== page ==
FIG. 4 illustrates another embodiment of the invention which includes a device, such as a robotic total station 50, for measuring the positions of reference elements 52 and 54 on the wand 10. The robotic total station is a device of the type available from Trimble Navigation Limited, which tracks one or more autoreflective elements and provides a continuous stream of data on the positions of such elements. The reference elements 52 and 54 in this embodiment consist of small bands of retroreflective tape that are wrapped around the wand 10 in the same relative positions as described above with respect to the ranging radios 30 and 32 in the first embodiment. The robotic total station repeatedly directs a thin beam of laser light to each of the reference elements 52 and 54, dithering between the elements. The total station receives the reflected light, and measures the time of flight of the beam. From this data, the measurement circuit 40 in the robotic total station 50 is able to calculate the three-dimensional coordinates of the elements 52 and 54, and the position of the tip 12 is therefore precisely specified. It will be appreciated that retroreflective cubes or other devices may be used instead of the tape strips 52 and 54.
Although particular embodiments have been described above for purposes of illustration, it will be appreciated by those skilled in the art that numerous variations in these embodiments may be made.

Claims (15)

What is claimed is:
1. A system for determining the dimensional coordinates of a point of interest in a work space, the system comprising:
four or more fixed position ranging radios located at known positions in the work space, said four or more fixed position ranging radios defining four or more spheres in a workplace, wherein said four or more fixed position ranging radios are not in a same plane, and wherein each of the four or more fixed position ranging radios is configured to transmit a locating signal;
a wand, comprising:
a first end configured to indicate the point of interest, wherein the point of interest is external to the wand,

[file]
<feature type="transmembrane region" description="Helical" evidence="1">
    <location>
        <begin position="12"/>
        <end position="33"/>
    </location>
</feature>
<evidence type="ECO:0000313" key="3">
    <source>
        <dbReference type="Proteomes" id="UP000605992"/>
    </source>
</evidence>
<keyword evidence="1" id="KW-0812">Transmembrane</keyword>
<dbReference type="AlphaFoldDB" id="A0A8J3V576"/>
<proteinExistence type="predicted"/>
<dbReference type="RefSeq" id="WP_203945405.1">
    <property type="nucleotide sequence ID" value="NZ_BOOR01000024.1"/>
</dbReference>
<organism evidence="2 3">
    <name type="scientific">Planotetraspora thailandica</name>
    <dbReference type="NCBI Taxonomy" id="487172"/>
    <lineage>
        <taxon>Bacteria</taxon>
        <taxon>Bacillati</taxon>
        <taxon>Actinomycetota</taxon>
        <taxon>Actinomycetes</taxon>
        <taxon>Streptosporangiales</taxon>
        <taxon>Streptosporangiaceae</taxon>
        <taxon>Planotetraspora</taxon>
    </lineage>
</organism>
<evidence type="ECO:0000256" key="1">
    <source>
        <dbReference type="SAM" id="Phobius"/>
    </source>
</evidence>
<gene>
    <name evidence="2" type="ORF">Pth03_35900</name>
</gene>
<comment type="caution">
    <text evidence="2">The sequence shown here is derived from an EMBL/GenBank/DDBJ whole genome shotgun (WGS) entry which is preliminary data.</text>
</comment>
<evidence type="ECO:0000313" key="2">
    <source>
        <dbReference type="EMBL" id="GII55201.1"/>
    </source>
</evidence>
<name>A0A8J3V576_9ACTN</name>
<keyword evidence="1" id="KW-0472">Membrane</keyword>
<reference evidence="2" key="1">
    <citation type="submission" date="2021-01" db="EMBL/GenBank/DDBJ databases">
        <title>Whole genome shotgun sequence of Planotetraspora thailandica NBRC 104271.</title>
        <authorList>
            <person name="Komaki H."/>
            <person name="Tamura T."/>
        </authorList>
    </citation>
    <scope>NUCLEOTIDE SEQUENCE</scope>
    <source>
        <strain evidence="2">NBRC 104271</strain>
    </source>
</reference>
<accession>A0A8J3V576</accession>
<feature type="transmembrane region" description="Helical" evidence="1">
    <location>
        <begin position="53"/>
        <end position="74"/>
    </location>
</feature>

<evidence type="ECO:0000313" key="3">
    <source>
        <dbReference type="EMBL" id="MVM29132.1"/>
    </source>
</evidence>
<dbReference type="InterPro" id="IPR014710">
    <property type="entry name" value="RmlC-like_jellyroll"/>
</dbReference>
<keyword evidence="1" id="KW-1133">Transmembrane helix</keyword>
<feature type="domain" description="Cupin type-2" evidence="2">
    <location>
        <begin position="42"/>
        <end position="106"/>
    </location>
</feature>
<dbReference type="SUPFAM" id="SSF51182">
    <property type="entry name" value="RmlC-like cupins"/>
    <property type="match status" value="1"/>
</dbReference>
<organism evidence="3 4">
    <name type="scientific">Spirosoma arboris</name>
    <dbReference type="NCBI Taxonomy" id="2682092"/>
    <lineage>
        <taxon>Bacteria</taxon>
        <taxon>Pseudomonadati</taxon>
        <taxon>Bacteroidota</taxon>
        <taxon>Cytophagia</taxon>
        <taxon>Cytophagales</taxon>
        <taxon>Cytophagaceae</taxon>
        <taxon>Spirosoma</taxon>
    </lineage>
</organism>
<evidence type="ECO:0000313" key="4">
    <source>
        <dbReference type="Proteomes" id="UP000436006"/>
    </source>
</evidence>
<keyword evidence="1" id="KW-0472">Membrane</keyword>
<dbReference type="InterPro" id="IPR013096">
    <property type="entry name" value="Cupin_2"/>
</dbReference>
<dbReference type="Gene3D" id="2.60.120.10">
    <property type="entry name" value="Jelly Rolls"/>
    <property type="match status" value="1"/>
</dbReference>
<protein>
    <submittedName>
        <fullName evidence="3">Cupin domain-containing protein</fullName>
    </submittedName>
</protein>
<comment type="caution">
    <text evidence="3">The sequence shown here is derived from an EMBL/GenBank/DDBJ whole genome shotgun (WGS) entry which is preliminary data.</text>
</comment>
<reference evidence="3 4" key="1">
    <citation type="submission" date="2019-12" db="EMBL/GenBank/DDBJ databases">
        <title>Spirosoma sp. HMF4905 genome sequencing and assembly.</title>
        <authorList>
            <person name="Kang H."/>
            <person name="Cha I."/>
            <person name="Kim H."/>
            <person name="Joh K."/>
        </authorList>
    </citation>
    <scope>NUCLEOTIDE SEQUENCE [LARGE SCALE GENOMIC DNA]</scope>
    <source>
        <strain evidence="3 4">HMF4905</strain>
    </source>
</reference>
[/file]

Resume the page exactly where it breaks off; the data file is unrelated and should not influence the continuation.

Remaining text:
first and second ranging radios, wherein the first ranging radio is spaced from said first end by a first distance, wherein the second ranging radio spaced from said first ranging radio by a second distance, and wherein each of the first and second ranging radios is configured to receive the locating signals from the fixed position ranging radios, and
a measurement circuit electrically connected with the first and second ranging radios, said measurement circuit configured to determine the position of each of the first and second ranging radios with respect to said plurality of fixed position ranging radios using signals generated by the first and second ranging radios, wherein said measurement circuit is configured to receive a signal indicating that the first end of the wand is positioned at the point of interest, wherein said measurement circuit is configured to, in response to the received signal, determine the three dimensional position of said first end of said wand with respect to said plurality of fixed position ranging radios, and wherein the three dimensional position of said first end of said wand is determined as an indication of the three dimensional position of the point of interest; and
a display, wherein the display is configured to provide information based on the position of each of the first and second ranging radios.
2. The system of claim 1, in which said wand further includes a handle portion to facilitate the use of said wand by a user.
3. The system of claim 1, in which said wand further includes a marking element at said first end to mark a surface.
4. The system of claim 1, wherein the display is configured to indicate to a user the location of said first end of said wand.
5. The system of claim 1, in which said measurement circuit is responsive to a user input to permit said user to specify a desired position for said first end of said wand, and wherein the display is configured to indicate the movement of said wand needed to move said first end of said wand to said desired position.
6. A method to determine the dimensional coordinates of a point of interest in a work space, the method comprising: